Monsters

27 Nov

Director: Gareth Edwards (2010)

Monsters starts like oh too many science fiction films, with a space probe crash landing in Mexico, that interesting pseudo no-mans land, far enough away from America to allow for sufficient political allegories but close enough for those allegories to hit home and make us wonder, perhaps this could happen to us.

As it happens, an alien life form came back with space probe and is now rife along the Mexico-US border leading to the quarantine of Northern Mexico. Armed forces patrol in night vision through the jungle, keeping what appears to be humongous tentacled creatures in line – namely out of the US, thankfully the government have constructed a Hoover Damn style wall stopping the uninvited aliens out of their country. (Spot the allegory yet?)

We meet Andrew, a young photojournalist played by everyone’s favourite awkward yet strangely attractive indie boy, Scoot McNairy (In Search of a Midnight Kiss), on a mission to rescue his boss’ daughter, Samantha (Whitney Able) from danger in Mexico and get her over the border into the US. All seems to be going well as they hop on a train to the border. That is until they find out the line has been destroyed, forcing them to disembark and thankfully find a kindly family in the forest to shelter with for the night while they figure out how they can make their escape. After discovering ticket prices at the ferry port have been subjected to some startling inflation rates and an unfortunate passport incident after an impromptu night of passion, it looks like they are going to have to overland it, bartering Samantha’s engagement ring to get them an escort through the infected zone to the border. Yeah, Samantha is engaged, despite the inevitable sexual chemistry between our protagonists but the ease with which she sheds the ring so early on makes it clear she ain’t all that bothered and could be in the market for a skinny indie boy alongside her ticket home.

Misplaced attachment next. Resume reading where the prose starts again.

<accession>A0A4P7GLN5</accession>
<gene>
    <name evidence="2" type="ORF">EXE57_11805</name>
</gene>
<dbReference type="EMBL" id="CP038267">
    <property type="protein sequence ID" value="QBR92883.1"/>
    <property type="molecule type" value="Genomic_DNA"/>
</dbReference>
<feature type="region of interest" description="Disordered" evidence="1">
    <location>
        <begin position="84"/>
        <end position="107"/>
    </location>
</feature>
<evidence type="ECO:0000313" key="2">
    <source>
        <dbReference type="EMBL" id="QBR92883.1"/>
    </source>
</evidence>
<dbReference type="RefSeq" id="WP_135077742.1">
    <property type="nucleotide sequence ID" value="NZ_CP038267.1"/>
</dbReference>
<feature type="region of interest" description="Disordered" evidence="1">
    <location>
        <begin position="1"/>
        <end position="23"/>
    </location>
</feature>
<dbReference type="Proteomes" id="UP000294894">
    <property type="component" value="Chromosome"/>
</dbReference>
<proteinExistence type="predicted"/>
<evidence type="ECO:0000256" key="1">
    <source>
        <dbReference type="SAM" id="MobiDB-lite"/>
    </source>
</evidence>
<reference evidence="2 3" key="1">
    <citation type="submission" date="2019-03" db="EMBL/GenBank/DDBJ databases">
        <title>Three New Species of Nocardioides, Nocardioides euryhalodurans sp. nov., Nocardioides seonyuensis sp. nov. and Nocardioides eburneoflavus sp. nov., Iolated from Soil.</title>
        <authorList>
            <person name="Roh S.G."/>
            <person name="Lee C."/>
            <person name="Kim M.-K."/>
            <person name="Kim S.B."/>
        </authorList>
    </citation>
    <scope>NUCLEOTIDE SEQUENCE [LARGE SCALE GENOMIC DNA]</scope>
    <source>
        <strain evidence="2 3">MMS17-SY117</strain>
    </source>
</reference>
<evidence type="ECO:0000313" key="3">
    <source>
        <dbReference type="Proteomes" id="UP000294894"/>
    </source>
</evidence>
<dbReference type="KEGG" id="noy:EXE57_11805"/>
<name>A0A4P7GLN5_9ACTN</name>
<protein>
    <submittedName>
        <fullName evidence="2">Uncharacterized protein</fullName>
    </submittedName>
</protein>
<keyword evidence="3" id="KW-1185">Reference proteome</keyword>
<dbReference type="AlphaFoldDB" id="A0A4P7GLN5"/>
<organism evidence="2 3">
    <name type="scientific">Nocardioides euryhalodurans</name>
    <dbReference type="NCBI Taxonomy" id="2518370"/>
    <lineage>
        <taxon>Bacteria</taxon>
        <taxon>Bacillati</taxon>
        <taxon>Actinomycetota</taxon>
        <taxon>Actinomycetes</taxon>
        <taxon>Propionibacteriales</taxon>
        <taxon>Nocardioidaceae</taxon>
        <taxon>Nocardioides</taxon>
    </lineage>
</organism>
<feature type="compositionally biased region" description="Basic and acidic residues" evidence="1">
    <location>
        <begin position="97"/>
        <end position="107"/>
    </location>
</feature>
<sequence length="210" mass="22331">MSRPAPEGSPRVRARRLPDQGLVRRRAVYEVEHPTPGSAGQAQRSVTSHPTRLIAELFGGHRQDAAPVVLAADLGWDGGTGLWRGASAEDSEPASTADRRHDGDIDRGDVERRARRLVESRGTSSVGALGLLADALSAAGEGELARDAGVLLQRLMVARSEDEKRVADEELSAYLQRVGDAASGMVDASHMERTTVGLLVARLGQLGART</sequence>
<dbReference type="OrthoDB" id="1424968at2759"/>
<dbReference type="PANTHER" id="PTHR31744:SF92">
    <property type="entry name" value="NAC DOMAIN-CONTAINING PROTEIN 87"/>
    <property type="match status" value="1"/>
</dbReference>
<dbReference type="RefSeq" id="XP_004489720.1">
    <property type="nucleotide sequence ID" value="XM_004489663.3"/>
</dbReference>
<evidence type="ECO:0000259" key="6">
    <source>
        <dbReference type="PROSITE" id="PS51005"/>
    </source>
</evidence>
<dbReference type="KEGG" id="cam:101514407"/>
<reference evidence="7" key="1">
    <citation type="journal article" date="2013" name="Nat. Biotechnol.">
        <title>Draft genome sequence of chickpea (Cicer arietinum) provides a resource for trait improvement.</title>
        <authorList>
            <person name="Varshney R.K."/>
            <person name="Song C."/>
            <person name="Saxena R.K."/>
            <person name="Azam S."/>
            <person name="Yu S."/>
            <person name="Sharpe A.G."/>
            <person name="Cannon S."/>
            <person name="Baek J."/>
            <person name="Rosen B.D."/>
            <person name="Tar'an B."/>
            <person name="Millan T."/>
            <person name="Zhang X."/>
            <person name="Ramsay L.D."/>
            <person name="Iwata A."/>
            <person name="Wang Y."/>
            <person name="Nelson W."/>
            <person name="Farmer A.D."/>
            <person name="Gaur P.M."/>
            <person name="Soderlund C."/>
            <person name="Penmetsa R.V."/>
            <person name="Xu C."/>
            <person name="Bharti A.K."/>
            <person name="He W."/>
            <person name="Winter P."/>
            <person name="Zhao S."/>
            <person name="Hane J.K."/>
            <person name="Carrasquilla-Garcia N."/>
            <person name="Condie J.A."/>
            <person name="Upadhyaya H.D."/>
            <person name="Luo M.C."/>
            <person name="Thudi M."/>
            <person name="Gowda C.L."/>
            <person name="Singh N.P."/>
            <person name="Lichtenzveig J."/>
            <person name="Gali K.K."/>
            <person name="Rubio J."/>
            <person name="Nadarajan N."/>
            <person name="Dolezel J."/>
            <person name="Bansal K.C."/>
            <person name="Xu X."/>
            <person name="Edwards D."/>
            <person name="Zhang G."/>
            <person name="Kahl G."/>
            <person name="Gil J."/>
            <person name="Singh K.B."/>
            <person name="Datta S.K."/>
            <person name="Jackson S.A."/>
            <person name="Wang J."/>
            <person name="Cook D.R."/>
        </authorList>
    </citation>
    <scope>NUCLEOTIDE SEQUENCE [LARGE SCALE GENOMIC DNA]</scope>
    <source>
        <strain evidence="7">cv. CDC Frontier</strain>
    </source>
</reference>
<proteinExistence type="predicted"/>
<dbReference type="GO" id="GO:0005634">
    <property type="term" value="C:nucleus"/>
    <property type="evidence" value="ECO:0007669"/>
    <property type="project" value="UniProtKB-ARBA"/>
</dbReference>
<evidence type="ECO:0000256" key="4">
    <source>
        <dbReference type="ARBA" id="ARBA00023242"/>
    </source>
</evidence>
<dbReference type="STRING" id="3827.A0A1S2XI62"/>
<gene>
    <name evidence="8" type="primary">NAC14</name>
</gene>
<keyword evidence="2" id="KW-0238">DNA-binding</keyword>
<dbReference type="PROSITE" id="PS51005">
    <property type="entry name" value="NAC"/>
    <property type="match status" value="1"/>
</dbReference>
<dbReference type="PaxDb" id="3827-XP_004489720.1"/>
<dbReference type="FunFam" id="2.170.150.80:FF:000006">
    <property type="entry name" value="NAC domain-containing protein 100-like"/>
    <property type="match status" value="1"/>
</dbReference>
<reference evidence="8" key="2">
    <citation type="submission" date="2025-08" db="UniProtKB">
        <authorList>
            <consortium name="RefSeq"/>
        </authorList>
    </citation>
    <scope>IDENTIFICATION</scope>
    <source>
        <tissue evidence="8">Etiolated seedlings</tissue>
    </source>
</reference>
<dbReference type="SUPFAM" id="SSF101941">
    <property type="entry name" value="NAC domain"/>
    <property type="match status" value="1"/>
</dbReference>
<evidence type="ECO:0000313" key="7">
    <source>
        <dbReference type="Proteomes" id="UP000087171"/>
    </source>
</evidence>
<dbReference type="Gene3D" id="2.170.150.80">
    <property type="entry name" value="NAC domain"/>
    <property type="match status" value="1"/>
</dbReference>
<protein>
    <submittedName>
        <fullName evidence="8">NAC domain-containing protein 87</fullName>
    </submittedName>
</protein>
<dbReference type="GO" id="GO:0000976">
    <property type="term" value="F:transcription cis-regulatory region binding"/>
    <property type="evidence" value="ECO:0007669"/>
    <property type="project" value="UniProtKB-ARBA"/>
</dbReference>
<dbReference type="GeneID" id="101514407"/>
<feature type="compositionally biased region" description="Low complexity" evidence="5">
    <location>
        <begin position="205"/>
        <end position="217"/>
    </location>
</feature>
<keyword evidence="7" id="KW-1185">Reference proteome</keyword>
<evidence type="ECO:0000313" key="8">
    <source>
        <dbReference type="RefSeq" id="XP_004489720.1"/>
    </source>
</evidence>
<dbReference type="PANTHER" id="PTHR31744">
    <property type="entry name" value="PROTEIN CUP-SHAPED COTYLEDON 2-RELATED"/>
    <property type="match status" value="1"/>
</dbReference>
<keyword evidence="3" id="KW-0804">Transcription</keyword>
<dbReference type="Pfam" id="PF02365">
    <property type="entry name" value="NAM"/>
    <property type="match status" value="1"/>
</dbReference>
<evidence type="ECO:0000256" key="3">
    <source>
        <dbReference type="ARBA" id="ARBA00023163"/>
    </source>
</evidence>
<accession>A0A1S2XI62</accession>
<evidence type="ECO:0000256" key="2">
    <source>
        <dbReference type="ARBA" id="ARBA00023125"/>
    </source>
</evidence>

Famed for its astonishingly low budget of only $500,000, Monsters’ low-fi approach to modern science fiction avoids the usual ‘hand-held’ techniques often used to denote low budget, instead opting for more thoughtful camera work, almost reminiscent of the photojournalism that pays Andrew’s rent. Edwards’ footage of Mexico is stunning, capturing the grit yet the beauty of the country and its people with touching accuracy, particularly in the village’s makeshift chapels devoted to their lost idols killed by creatures. It is footage like this, alongside the ramshackle armed checkpoints that ring all too true with anyone who has seen the roadside memorials in Latin America or likewise found themselves face to face with armed border guards and made to feel like an alien.

One of my favourite aspects about Monsters is perhaps also the thing that many people will not like about it. Transposing the screenwriting of an indie romance with the action of a science fiction, Edwards has created a new take on the alien movie – and also romance within alien movies. This isn’t a frantic ‘we’re about to die, let’s get on each other’ relationship that we have been led to believe goes hand in hand with alien domination. This seems more of a gradual realisation.

Yes it is a little bit twee, and not all that convincing in parts, not helped by your groans of despair at the end, but for me this is forgivable considering the directorial bravery shown by Edwards in pushing aside all templates for both genres. The final seconds of the film, which admittedly I did not understand the first time I watched this, bring us back to that apocalyptic and hopeless world we saw at the beginning. If we view Monsters as a film within a film, we must also recognise that only one ending in this dichotomy can be the happy one – it’s up to you which ending you choose to see first.

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